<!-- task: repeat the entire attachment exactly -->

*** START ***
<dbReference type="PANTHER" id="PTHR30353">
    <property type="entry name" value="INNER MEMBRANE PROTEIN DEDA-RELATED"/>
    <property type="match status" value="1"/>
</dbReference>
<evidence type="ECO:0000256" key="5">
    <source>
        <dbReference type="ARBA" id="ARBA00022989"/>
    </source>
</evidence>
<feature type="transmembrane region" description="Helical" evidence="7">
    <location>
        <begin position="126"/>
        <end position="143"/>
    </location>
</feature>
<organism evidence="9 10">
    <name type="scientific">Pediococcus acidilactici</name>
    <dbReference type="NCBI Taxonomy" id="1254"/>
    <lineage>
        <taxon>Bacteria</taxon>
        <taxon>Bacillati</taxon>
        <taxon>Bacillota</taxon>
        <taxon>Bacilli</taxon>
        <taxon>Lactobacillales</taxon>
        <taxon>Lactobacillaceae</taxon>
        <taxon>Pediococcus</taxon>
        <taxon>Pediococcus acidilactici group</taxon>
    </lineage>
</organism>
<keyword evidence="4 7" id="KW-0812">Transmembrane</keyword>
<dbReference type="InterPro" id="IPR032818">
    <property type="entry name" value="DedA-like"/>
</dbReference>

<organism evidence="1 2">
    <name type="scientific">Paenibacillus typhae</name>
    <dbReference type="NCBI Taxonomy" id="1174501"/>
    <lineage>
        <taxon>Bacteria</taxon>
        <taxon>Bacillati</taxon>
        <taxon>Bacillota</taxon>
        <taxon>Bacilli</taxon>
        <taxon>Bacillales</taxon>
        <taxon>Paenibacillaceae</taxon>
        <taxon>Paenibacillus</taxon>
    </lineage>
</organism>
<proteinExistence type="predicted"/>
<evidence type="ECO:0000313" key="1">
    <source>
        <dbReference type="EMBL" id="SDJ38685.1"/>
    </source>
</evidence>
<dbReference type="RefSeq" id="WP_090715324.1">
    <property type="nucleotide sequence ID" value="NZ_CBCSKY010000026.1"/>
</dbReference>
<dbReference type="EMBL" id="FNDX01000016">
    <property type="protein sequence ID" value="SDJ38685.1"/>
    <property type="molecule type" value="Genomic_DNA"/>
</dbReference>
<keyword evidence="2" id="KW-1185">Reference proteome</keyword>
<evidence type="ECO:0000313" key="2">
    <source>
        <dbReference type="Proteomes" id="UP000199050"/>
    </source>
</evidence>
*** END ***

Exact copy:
<dbReference type="PANTHER" id="PTHR30353">
    <property type="entry name" value="INNER MEMBRANE PROTEIN DEDA-RELATED"/>
    <property type="match status" value="1"/>
</dbReference>
<evidence type="ECO:0000256" key="5">
    <source>
        <dbReference type="ARBA" id="ARBA00022989"/>
    </source>
</evidence>
<feature type="transmembrane region" description="Helical" evidence="7">
    <location>
        <begin position="126"/>
        <end position="143"/>
    </location>
</feature>
<organism evidence="9 10">
    <name type="scientific">Pediococcus acidilactici</name>
    <dbReference type="NCBI Taxonomy" id="1254"/>
    <lineage>
        <taxon>Bacteria</taxon>
        <taxon>Bacillati</taxon>
        <taxon>Bacillota</taxon>
        <taxon>Bacilli</taxon>
        <taxon>Lactobacillales</taxon>
        <taxon>Lactobacillaceae</taxon>
        <taxon>Pediococcus</taxon>
        <taxon>Pediococcus acidilactici group</taxon>
    </lineage>
</organism>
<keyword evidence="4 7" id="KW-0812">Transmembrane</keyword>
<dbReference type="InterPro" id="IPR032818">
    <property type="entry name" value="DedA-like"/>
</dbReference>

<organism evidence="1 2">
    <name type="scientific">Paenibacillus typhae</name>
    <dbReference type="NCBI Taxonomy" id="1174501"/>
    <lineage>
        <taxon>Bacteria</taxon>
        <taxon>Bacillati</taxon>
        <taxon>Bacillota</taxon>
        <taxon>Bacilli</taxon>
        <taxon>Bacillales</taxon>
        <taxon>Paenibacillaceae</taxon>
        <taxon>Paenibacillus</taxon>
    </lineage>
</organism>
<proteinExistence type="predicted"/>
<evidence type="ECO:0000313" key="1">
    <source>
        <dbReference type="EMBL" id="SDJ38685.1"/>
    </source>
</evidence>
<dbReference type="RefSeq" id="WP_090715324.1">
    <property type="nucleotide sequence ID" value="NZ_CBCSKY010000026.1"/>
</dbReference>
<dbReference type="EMBL" id="FNDX01000016">
    <property type="protein sequence ID" value="SDJ38685.1"/>
    <property type="molecule type" value="Genomic_DNA"/>
</dbReference>
<keyword evidence="2" id="KW-1185">Reference proteome</keyword>
<evidence type="ECO:0000313" key="2">
    <source>
        <dbReference type="Proteomes" id="UP000199050"/>
    </source>
</evidence>